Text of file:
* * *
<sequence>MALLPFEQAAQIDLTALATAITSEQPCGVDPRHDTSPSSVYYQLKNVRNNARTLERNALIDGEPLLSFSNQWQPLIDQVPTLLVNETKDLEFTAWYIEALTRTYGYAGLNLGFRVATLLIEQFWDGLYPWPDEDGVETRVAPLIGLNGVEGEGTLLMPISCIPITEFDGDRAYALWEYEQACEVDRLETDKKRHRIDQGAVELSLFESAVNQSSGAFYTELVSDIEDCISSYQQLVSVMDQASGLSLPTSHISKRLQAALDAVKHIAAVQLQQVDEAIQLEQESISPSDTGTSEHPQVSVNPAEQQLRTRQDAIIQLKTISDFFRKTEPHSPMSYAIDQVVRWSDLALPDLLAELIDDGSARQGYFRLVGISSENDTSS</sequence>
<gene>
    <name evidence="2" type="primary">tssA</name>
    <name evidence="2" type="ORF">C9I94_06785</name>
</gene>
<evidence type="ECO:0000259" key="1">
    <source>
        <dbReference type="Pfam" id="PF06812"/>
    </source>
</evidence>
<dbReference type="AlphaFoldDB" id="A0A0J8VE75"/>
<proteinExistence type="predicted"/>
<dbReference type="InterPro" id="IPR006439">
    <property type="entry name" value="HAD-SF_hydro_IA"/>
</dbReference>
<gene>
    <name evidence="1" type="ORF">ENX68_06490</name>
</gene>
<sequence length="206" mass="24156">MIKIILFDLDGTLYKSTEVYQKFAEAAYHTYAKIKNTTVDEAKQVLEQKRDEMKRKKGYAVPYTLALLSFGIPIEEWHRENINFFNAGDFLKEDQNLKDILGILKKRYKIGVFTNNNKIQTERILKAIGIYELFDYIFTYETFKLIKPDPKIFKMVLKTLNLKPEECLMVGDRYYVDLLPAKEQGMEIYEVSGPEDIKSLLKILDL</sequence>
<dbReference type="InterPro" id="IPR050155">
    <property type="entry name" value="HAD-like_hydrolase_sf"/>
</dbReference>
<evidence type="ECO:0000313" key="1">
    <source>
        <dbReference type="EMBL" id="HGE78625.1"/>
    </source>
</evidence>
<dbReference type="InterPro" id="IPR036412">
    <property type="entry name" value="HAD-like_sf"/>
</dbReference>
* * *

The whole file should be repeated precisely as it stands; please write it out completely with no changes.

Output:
<sequence>MALLPFEQAAQIDLTALATAITSEQPCGVDPRHDTSPSSVYYQLKNVRNNARTLERNALIDGEPLLSFSNQWQPLIDQVPTLLVNETKDLEFTAWYIEALTRTYGYAGLNLGFRVATLLIEQFWDGLYPWPDEDGVETRVAPLIGLNGVEGEGTLLMPISCIPITEFDGDRAYALWEYEQACEVDRLETDKKRHRIDQGAVELSLFESAVNQSSGAFYTELVSDIEDCISSYQQLVSVMDQASGLSLPTSHISKRLQAALDAVKHIAAVQLQQVDEAIQLEQESISPSDTGTSEHPQVSVNPAEQQLRTRQDAIIQLKTISDFFRKTEPHSPMSYAIDQVVRWSDLALPDLLAELIDDGSARQGYFRLVGISSENDTSS</sequence>
<gene>
    <name evidence="2" type="primary">tssA</name>
    <name evidence="2" type="ORF">C9I94_06785</name>
</gene>
<evidence type="ECO:0000259" key="1">
    <source>
        <dbReference type="Pfam" id="PF06812"/>
    </source>
</evidence>
<dbReference type="AlphaFoldDB" id="A0A0J8VE75"/>
<proteinExistence type="predicted"/>
<dbReference type="InterPro" id="IPR006439">
    <property type="entry name" value="HAD-SF_hydro_IA"/>
</dbReference>
<gene>
    <name evidence="1" type="ORF">ENX68_06490</name>
</gene>
<sequence length="206" mass="24156">MIKIILFDLDGTLYKSTEVYQKFAEAAYHTYAKIKNTTVDEAKQVLEQKRDEMKRKKGYAVPYTLALLSFGIPIEEWHRENINFFNAGDFLKEDQNLKDILGILKKRYKIGVFTNNNKIQTERILKAIGIYELFDYIFTYETFKLIKPDPKIFKMVLKTLNLKPEECLMVGDRYYVDLLPAKEQGMEIYEVSGPEDIKSLLKILDL</sequence>
<dbReference type="InterPro" id="IPR050155">
    <property type="entry name" value="HAD-like_hydrolase_sf"/>
</dbReference>
<evidence type="ECO:0000313" key="1">
    <source>
        <dbReference type="EMBL" id="HGE78625.1"/>
    </source>
</evidence>
<dbReference type="InterPro" id="IPR036412">
    <property type="entry name" value="HAD-like_sf"/>
</dbReference>